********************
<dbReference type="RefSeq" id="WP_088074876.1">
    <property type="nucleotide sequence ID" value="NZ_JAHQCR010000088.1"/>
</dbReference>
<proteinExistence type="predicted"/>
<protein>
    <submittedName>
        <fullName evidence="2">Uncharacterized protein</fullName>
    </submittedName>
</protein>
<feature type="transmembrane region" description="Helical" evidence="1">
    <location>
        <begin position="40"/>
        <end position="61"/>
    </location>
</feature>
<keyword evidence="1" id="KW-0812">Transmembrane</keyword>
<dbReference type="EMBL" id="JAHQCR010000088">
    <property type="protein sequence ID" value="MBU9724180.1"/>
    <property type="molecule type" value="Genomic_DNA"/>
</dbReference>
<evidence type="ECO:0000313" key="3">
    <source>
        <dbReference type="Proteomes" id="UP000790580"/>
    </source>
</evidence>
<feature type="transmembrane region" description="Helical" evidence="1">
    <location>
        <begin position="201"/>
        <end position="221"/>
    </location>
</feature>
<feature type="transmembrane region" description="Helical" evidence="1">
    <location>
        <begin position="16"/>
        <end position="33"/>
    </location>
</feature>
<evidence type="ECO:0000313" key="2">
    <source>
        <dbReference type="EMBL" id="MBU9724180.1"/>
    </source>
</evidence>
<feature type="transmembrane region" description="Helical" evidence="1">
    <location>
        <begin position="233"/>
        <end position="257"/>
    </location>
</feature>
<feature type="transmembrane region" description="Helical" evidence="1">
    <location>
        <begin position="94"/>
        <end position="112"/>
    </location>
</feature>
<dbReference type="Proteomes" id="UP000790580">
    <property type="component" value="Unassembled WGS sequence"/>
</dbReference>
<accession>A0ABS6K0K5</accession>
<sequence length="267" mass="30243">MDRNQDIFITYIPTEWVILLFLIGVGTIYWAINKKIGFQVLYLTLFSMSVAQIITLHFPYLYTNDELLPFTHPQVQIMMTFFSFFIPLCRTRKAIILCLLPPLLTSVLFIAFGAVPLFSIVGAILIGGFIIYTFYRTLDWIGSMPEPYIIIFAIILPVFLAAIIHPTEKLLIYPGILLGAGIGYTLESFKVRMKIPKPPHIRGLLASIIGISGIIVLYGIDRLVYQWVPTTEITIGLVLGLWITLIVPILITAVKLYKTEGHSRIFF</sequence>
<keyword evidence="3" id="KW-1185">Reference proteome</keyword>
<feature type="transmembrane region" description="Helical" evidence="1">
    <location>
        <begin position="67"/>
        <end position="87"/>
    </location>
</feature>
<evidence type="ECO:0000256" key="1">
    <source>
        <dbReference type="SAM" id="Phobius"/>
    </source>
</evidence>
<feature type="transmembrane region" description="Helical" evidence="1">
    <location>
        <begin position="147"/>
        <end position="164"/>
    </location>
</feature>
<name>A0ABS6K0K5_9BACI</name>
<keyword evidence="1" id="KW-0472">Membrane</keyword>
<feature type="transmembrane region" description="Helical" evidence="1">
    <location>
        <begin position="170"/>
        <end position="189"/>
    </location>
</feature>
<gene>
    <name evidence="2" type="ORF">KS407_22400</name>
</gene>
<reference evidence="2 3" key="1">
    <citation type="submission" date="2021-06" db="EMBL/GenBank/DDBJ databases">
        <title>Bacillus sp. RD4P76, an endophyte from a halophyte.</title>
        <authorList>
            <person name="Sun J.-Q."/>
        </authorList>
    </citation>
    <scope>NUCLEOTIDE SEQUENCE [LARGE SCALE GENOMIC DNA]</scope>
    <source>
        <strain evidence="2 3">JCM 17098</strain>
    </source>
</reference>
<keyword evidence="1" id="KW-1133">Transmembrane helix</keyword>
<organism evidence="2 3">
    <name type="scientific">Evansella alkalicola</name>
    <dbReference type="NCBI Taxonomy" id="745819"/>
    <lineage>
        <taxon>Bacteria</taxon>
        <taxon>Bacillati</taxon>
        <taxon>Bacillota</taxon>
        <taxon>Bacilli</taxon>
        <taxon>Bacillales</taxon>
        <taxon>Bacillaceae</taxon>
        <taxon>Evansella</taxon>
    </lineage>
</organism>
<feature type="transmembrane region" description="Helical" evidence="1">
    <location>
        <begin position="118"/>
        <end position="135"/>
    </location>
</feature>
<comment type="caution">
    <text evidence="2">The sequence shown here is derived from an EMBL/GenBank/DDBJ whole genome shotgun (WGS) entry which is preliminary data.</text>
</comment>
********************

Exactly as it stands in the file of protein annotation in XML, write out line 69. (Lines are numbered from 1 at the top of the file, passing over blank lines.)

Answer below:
        <dbReference type="SAM" id="Phobius"/>